Kaufman, Circuit Judge. Moore, Circuit Judge (dissenting).
The question presented on this appeal is whether Alitalia's liability, arising from the crash of one of its planes, is limited by the provisions of the so-called Warsaw Convention.*fn1
On February 26, 1960, while en route from Rome to New York, Alitalia's airplane crashed shortly after taking off from Shannon, Ireland. Five suits were brought and consolidated in the District Court for wrongful death, personal injuries and property damage, allegedly suffered by thirteen of the passengers aboard the craft at the time of the disaster. The appellees are citizens of New York, while appellant is an Italian corporation. Jurisdiction is based on diversity of citizenship, 28 U.S.C. § 1332(a)(2).
In answering the complaints, Alitalia pleaded as affirmative defenses those Articles of the Convention which serve to exclude or limit an airline's liability to its passengers. Prior to trial, the appellees moved for a partial summary judgment to dismiss these affirmative defenses, asserting that they were not available because appellant had failed properly to notify the passengers of the applicability of the Convention. Judge MacMahon agreed with appellees and granted their motion. He also stayed the trial pending decision by us "on the controlling question of whether the challenged affirmative defenses are available to defendant in the light of the facts shown here." 253 F. Supp. 237, 243 (S.D.N.Y. 1966). This Court granted appellant's application for leave to appeal pursuant to 28 U.S.C. § 1292(b).*fn2
It is conceded that the flight in question meets the definition of "international transportation" contained in Article 1 of the Convention.*fn3 Therefore, the provisions of the Convention quite properly govern the present action. See Eck v. United Arab Airlines, 360 F.2d 804, 808 (2d Cir. 1966).
Alitalia's main argument can be stated quite simply. Under Articles 17 and 18 of the Convention, 49 Stat. 3018-19, the carrier is liable for the death or bodily injuries suffered by passengers while on board its aircraft, and for destruction or loss of checked baggage. But, this liability, it says, is limited by Article 22, 49 Stat. 3019, which provides:
(1) In the transportation of passengers the liability of the carrier for each passenger shall be limited to the sum of 125,000 francs . . . . Nevertheless, by special contract, the carrier and the passenger may agree to a higher limit of liability.*fn4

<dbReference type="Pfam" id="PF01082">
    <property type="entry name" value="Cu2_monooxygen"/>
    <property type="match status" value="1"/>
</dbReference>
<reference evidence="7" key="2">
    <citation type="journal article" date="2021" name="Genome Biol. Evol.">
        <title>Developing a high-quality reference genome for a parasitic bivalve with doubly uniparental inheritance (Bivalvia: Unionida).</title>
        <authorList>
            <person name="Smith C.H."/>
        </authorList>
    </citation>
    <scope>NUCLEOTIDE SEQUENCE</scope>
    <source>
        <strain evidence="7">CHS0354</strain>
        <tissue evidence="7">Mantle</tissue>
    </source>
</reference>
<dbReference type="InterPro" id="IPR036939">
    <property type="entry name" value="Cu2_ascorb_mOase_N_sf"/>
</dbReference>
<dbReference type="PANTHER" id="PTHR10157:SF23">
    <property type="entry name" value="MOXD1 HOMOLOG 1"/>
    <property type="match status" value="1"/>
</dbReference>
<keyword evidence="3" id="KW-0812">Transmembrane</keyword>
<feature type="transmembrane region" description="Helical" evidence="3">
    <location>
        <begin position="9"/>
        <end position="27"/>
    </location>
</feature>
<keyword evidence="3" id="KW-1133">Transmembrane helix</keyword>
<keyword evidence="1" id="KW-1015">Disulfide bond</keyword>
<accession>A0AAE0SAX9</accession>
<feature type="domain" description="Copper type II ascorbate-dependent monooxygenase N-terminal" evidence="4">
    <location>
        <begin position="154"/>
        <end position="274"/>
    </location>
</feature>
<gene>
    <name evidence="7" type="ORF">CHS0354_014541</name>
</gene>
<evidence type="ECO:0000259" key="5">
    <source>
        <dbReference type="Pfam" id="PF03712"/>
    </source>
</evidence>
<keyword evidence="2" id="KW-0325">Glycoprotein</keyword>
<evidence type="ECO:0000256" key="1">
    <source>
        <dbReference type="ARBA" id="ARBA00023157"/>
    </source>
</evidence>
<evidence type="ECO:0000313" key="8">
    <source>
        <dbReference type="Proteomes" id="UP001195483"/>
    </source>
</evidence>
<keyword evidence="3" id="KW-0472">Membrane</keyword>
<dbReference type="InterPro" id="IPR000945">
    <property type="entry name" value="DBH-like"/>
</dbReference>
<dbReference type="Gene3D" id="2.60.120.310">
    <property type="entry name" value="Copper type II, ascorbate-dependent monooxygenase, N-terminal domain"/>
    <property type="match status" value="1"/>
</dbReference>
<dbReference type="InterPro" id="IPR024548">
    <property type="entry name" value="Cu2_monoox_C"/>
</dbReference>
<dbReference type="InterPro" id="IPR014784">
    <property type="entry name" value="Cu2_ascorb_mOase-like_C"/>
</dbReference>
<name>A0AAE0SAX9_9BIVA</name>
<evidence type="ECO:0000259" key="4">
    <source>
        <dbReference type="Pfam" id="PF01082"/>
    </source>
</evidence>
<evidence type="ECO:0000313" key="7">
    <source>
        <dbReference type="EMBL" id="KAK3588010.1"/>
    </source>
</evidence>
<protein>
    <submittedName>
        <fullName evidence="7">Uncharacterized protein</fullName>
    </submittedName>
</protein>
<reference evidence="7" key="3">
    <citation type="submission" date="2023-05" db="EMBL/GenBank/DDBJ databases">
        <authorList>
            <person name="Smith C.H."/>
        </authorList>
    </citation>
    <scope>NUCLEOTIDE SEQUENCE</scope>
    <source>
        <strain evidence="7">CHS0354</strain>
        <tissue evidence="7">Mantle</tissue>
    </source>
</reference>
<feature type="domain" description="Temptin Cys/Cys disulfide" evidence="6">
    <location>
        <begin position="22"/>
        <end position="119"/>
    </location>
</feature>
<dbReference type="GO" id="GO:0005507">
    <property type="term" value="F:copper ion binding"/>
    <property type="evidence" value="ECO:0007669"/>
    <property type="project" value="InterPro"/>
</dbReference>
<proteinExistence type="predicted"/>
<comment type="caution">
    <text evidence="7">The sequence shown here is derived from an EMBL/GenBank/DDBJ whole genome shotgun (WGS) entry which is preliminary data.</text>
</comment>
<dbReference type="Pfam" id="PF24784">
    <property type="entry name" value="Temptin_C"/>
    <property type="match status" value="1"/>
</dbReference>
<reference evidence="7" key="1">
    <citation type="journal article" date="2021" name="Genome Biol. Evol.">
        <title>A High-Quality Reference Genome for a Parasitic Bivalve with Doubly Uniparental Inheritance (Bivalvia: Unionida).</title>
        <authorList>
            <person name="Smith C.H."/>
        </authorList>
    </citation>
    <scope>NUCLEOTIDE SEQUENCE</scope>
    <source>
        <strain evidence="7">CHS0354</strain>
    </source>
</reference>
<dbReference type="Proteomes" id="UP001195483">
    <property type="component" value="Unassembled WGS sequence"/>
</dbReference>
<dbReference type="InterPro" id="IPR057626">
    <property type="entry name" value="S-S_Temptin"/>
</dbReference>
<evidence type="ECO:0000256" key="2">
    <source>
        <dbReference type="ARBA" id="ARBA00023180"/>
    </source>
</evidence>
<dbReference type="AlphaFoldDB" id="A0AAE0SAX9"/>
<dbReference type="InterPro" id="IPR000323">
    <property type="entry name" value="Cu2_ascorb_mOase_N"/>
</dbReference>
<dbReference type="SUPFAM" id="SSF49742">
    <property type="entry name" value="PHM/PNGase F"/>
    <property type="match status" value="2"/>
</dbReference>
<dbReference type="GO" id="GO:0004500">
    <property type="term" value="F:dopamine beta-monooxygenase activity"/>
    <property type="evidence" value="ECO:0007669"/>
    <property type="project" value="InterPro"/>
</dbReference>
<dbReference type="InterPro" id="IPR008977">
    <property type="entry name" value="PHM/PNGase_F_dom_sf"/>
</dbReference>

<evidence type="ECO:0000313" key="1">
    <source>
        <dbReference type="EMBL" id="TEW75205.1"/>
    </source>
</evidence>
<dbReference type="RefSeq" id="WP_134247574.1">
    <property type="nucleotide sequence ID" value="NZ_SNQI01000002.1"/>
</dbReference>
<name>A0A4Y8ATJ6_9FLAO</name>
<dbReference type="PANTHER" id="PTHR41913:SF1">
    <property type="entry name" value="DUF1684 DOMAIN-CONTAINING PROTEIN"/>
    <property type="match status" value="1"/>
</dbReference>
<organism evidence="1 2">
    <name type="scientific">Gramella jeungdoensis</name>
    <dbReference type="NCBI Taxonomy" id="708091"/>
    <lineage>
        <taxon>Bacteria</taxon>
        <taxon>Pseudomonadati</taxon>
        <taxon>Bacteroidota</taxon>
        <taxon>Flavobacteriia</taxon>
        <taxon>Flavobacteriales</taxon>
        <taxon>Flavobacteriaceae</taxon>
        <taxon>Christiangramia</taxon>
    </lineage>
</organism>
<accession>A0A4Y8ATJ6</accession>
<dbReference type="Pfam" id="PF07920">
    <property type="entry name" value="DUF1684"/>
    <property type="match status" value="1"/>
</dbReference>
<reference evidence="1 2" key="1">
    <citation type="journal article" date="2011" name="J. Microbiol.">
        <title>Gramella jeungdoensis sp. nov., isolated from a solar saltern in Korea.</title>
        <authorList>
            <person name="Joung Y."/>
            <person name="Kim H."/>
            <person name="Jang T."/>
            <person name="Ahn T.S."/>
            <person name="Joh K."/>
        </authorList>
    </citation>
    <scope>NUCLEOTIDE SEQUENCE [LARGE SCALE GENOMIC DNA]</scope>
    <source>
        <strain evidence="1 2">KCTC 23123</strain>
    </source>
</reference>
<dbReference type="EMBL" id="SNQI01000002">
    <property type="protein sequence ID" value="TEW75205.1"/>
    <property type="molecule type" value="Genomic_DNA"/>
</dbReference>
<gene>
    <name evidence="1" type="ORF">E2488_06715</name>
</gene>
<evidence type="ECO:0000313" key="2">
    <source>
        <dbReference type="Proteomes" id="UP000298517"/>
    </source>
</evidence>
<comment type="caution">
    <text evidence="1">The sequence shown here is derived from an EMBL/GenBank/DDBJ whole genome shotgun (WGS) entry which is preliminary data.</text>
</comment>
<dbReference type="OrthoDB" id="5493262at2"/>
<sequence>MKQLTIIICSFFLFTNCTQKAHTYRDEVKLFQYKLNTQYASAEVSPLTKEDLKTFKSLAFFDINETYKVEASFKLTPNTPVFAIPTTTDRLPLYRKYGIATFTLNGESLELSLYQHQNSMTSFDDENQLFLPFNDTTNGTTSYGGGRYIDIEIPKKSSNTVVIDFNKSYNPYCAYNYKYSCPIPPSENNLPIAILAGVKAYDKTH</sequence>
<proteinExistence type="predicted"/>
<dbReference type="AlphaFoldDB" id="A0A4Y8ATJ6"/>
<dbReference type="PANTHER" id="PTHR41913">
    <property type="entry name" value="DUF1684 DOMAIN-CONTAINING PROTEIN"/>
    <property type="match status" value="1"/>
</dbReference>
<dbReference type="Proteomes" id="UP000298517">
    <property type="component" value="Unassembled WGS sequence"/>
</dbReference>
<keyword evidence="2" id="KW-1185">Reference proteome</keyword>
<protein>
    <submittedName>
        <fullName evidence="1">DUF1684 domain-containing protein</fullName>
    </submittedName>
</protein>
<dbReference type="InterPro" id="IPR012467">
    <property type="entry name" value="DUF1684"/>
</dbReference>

(2) In the transportation of checked baggage and of goods, the liability of the carrier shall be limited to a sum of 250 francs per kilogram, unless the consignor has made, at the time when the package was handed over to the carrier, a special declaration of the value at delivery and has paid a supplementary sum if the case so requires. . . .
(3) As regards objects of which the passenger takes charge himself the liability of the carrier shall be limited to 5,000 francs per passenger.
It is clear, however, that under other Articles of the Convention, these limitations on liability are not applicable if the carrier fails to deliver to the passenger a ticket or a check for baggage.*fn5 These Articles, moreover, provide that the ticket and check shall contain certain specified information, including "a statement that the transportation is subject to the rules relating to liability established by this convention."*fn6 Thus, it would appear, that unless the carrier furnishes to the passenger a ticket or baggage check containing the appropriate statement, it may not restrict its liability as circumscribed by the Convention Articles.
Alitalia responds, however, by arguing that there is a crucial difference in the language between Articles 3 and 4. While Article 4(4), it says, denies the carrier limited liability "if . . . [it] accepts baggage without a baggage check having been delivered, OR IF THE BAGGAGE CHECK DOES NOT CONTAIN THE PARTICULARS " specified, the only ground stated in Article 3(2) for denying limited liability for the personal injuries or death of passengers, is the carrier's failure to deliver a ticket. Thus, we are asked to apply the principle expressio unius est exclusio alterius and to hold that failure to give notice on the passenger ticket that the flight is subject to the Convention's rules, will not deprive the carrier of the substantial delimitation of liability for personal injuries or death. All that is required, urges Alitalia, for this right to vest, is that a ticket be delivered to the passengers.
It is apparent that Alitalia relies on a literal reading of the Convention for its assertions. We reject the interpretation it urges upon us. While it is true that the language of the Convention is relevant to our decision, it must not become, as Justice Frankfurter stated it, a "verbal prison." Sullivan v. Behimer, 363 U.S. 335, 358, 4 L. Ed. 2d 1254, 80 S. Ct. 1084 (1960) (Frankfurter, J., dissenting). The task of ascertaining the meaning of words is difficult, and one certain way of misinterpreting them is by a literal reading. As Learned Hand put it, "words are such temperamental beings that the surest way to lose their essence is to take them at their face." 1942 Address by Judge Hand to the Massachusetts Bar Association. Thus, the ...